State law provides that all employers, with one or more employees, must provide workers’ compensation coverage, except for farm, ranch laborers, and domestic helpers. However, you must be an employee engaged in the regular trade of a Nebraska-based business. Example, if you are hired as a shop welder, and you hurt yourself off the job site while replacing an engine in the boss’s hot rod, you’re not covered under the Act.
Before receiving weekly benefits, you must first be unable to return to work for at least 7 days. This is a cumulative number. So, you might return to work after 2 days, only to discover you can’t do the work and be restricted again from working. You’ll get credit for the first 2 days off (if it's due to the same injury) towards the total required days. The first check is generally slow in coming—oftentimes it takes 2 additional weeks.
Average Weekly Wage
While you can’t work at all, your total temporary disability (TTD) payments are two-thirds of your average weekly wage for the last 26 weeks. Overtime does not count one-and-a-half times your normal pay, only as straight time. However, no withholdings come out of your check.
Like all good things, your workers’ compensation benefits will come to an end—unless you’re found to be 100% permanently disabled. Not many are. Most return to work in some capacity. Sometimes, after being trained in another line of work.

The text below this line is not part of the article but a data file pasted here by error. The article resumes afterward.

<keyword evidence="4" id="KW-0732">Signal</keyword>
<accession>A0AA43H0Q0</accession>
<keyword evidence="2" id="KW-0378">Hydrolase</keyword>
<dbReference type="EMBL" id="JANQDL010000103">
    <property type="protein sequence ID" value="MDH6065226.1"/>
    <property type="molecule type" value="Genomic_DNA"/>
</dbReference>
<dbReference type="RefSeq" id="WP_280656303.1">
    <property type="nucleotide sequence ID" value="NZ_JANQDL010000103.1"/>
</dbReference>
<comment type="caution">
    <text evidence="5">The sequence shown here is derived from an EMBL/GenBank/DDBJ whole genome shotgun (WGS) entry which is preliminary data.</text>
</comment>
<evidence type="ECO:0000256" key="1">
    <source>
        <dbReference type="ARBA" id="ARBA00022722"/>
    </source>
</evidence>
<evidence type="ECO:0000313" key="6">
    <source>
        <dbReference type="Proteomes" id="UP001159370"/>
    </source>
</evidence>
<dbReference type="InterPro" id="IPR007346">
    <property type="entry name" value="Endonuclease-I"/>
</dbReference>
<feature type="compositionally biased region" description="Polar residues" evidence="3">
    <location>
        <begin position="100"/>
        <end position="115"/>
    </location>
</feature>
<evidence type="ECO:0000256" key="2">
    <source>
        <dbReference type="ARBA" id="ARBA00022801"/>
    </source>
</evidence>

Otherwise, all permanent injuries fall into one of two categories: member — an arm, leg, toe, etc., or whole body — your spine, head, or multiple member injuries. All member injuries are assigned a set number of benefit weeks. For example, below knee — 150 weeks. Every whole body injury is assigned 300 weeks.
After you reach maximum medical improvement (MMI), you will receive a rating percentage. After that, the remainder of your weekly benefits will be paid out at that reduced percentage, which is called your permanent partial disability (PPD).
How Steffens Law Can Help
If you have a serious whole body injury, you will need a lawyer’s help to receive fair compensation. Contact us today to learn more.